Most miss the whole point about big data and just bandy the term around, according to William Easton, the managing director for Facebook in Australia.
“We’re at risk of losing sight as to what big data is all about,” he told a Australia-Israel Chamber of Commerce function in Sydney.
Facebook, alongside Google, has one of the most high-profile big data programs in the world. It uses data to make news feeds more relevant to users and create opportunities for advertisers to reach narrow, but precise, audiences. It digests about 500 times more data each day than the New York Stock Exchange.
Easton says there are a lot of business which think they are ticking the boxes for big data because they are gathering information.
“Big data is not just about data collection,” he says, adding:
“The reality is that big data has absolutely no value unless you can build insights. And insights have no value unless you can distribute those insights in the right format to the right people… to make the right business decisions to ultimately drive efficiencies and P/L sales.”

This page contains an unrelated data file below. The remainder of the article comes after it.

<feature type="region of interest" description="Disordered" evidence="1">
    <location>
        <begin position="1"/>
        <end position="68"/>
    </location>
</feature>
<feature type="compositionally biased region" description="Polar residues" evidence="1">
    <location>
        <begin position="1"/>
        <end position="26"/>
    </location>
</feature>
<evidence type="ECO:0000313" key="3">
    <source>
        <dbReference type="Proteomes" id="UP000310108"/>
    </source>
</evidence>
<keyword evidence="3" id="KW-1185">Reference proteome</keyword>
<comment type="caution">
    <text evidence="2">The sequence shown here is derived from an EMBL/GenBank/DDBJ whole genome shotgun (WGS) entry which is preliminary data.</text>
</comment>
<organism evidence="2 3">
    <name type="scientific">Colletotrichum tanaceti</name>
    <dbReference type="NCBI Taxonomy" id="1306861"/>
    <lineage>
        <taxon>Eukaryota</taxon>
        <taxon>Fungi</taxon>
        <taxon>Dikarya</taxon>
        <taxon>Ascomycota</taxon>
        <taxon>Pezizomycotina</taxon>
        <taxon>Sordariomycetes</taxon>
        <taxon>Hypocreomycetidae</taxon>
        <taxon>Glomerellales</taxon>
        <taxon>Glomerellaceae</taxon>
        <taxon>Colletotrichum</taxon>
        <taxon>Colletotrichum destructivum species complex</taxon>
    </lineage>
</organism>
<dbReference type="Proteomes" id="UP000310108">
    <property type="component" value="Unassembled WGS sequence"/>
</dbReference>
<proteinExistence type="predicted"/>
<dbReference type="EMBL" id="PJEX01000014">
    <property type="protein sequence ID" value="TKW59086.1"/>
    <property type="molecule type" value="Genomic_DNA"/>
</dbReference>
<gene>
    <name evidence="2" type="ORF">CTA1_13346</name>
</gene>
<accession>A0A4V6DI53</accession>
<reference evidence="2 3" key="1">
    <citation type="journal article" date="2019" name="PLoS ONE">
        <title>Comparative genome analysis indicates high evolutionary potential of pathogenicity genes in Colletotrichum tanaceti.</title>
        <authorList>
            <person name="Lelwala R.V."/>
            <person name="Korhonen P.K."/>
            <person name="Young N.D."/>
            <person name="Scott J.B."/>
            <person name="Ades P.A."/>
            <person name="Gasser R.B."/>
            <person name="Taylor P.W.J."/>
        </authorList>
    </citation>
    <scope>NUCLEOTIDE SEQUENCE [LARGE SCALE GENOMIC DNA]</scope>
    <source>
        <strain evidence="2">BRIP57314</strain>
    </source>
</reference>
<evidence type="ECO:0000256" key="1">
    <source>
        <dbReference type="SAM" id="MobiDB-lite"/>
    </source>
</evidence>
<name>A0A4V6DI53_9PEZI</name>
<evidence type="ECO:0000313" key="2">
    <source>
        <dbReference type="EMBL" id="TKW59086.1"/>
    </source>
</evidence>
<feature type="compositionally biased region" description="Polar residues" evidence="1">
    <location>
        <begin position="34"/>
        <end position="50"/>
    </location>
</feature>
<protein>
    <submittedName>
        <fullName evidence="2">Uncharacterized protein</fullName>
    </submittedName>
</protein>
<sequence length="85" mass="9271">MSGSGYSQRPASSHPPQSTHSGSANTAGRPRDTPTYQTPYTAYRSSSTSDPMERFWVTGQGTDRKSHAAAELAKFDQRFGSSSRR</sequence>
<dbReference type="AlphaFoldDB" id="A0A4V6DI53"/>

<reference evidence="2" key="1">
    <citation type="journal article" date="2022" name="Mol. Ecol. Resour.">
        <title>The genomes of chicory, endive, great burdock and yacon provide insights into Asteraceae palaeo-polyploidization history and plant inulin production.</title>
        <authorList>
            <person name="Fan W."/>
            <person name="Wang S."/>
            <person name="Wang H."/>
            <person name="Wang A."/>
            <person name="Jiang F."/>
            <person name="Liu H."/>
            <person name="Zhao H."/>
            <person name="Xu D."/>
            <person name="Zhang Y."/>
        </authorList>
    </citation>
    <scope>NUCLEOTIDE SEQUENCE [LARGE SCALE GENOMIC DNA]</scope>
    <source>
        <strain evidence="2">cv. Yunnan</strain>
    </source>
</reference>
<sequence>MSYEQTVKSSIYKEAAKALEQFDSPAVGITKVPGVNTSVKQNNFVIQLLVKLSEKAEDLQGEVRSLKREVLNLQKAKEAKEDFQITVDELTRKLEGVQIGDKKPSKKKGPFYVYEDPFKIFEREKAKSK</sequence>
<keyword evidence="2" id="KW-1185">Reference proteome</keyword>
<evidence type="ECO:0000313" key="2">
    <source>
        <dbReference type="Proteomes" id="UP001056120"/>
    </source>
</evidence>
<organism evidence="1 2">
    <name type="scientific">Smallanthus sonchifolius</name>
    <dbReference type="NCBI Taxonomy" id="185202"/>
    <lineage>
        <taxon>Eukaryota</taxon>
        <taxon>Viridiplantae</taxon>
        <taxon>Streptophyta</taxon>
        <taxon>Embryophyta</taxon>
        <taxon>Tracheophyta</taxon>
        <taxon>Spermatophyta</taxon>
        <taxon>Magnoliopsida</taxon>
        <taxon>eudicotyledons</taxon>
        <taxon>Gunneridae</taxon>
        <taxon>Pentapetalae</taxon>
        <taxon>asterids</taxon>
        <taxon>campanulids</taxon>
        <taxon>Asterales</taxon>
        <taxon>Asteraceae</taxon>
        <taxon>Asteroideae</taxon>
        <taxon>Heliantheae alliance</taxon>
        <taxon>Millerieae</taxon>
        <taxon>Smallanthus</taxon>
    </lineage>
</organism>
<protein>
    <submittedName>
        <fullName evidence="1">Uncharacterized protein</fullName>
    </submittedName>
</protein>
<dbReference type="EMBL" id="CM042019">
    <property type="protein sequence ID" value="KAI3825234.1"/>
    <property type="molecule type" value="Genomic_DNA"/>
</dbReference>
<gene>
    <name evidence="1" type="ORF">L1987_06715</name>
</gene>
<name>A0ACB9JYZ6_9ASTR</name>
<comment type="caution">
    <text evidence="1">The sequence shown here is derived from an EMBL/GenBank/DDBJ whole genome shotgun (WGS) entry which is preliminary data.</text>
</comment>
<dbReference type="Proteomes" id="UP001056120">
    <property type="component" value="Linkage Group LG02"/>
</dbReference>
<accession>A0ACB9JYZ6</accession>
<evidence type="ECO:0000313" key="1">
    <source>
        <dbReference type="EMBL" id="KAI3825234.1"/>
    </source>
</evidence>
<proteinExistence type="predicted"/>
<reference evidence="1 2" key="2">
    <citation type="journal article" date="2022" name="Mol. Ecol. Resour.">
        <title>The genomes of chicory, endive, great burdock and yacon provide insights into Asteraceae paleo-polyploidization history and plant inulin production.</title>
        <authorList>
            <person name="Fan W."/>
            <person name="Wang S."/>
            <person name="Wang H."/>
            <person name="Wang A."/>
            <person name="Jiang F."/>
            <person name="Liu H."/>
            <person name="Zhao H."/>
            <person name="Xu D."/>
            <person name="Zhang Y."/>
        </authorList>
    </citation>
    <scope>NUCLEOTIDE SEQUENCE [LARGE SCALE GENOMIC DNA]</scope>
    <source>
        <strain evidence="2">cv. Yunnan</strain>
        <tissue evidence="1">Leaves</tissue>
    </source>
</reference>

And LinkedIn agrees. Big data is driving businesses.
Cliff Rosenberg, Managing director of LinkedIn in Australia, says there’s huge pressure on companies to collect and store that data.
The big challenge, he says, is getting the right type of people to analyse the data – but they are rare.
“That’s data scientists,” Rosenberg says.
“So if any of you have teenagers wanting to know what to do [they should look at data science].” It’s the thing to do right know if you want to go to Silicon Valley. It’s a pretty cool job.”
Easton at Facebook agrees that technology is changing the skill sets in demand.
“I don’t think we’ll need less people … the question is what will those people do?” he says. “We will require different skills.”